I lived in Goldendale, Washington when I was five years old. Sam Hill’s Stonehenge, built as a memorial to the county’s soldiers who died in World War I, is one of my strongest memories of that year, though I didn’t realize it was a war memorial until I revisited it as an adult. No, there was something primal, something magical about it, that fascinated me even as a child.

Maryhill Stonehenge

It might not be too far from wrong to say that this mysterious monument somehow
frames my memory of this area.

Looking at Columbia from Stonehenge

I can’t remember ever returning to Goldendale without also returning here and walking the grounds.

Of course, I’m also drawn to places with names like Horse Thief Butte which jutts out into the Columbia like some ancient fortress,

Horse Thief Butte

in startling contrast to the forested ridge line that stands guard above it.

Columbia Ridge Line

I still imagine the sheriff and his posse waiting on the ridge for the right moment to sweep down and capture the bad guys.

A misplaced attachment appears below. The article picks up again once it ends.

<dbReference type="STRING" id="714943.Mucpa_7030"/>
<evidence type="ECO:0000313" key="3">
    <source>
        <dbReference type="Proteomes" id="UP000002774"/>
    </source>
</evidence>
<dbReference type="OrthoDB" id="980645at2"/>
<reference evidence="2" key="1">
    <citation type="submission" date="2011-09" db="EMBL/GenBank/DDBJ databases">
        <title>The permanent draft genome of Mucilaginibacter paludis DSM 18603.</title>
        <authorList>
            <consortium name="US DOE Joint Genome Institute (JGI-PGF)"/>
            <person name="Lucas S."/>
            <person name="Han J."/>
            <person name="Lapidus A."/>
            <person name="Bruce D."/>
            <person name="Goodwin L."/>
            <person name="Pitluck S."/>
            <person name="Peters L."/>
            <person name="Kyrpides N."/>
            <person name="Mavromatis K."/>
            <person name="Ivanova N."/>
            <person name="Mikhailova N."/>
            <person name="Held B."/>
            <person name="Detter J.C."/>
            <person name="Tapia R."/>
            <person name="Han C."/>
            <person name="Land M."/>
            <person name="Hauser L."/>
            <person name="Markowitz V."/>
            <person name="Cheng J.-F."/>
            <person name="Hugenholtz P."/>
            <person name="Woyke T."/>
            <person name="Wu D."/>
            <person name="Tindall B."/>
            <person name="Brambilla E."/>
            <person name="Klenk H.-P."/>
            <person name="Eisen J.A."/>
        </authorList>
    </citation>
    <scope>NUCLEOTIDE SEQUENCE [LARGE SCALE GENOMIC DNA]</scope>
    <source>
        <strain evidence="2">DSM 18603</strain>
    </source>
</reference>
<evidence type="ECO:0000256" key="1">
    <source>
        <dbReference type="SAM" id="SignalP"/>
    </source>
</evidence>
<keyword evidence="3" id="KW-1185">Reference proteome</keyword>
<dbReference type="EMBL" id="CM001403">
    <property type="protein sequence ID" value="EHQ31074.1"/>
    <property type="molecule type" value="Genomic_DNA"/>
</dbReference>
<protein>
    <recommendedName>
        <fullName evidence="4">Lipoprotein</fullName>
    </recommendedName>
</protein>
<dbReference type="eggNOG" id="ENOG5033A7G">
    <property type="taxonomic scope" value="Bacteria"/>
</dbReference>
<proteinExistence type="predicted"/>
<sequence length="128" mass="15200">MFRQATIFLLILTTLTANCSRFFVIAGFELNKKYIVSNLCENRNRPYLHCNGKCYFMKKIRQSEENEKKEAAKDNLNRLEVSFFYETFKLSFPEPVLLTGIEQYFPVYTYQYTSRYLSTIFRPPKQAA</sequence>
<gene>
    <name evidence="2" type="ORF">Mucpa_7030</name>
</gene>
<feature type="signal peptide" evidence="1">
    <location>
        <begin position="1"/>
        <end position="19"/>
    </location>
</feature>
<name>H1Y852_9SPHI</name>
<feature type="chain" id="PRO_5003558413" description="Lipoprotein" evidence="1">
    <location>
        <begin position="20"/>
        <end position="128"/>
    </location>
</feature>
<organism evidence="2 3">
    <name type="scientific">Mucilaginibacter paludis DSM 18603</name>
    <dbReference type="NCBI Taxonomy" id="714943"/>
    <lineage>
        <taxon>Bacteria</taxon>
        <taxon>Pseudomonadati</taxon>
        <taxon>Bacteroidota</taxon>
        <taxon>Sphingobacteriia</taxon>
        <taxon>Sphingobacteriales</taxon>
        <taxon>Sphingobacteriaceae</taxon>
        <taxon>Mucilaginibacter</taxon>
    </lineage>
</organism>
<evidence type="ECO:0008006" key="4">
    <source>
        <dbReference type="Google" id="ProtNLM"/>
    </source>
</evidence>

Of course, my memories of this place are also colored by tales of my grandfather breaking wild broncs here as a young man and by the time we visited the Klickitat rodeo, a real thrill for a young boy who’d lived his whole life in Seattle and never seen a horse, much less an Indian chief, except in a Saturday matinee.

6 thoughts on “Goldendale”

  1. Went to Goldendale in 1979 to watch a more or less total eclipse of the sun. Didn’t do Stonehenge, but do recall standing along the edge of a gorge watching the edge of the shadow approach, linger and vanish.

  2. That entire area is filled with wonder for me. It’s among my favorite places in the Northwest. Maryhill Museum in Goldendale is a simply stunning little treasure with Leighton’s sublime “Solitude” as well as other fine collections, and at Horsethief Lake State Park there is a powerful petroglyph, “Tsgaglalal/She-Who-Watches.” The replica of Stonehenge was magical for both me and my children. It was nice to revisit through your post here – thank you!

  3. MY husband was born in 1932 and reared, until the age of 10, around the Goldendale area. We are going “home” tomorrow for a family reunion. Your beautiful photos bring back some wonderful memories of places we have seen and some we want to revisit. Thank you so much.

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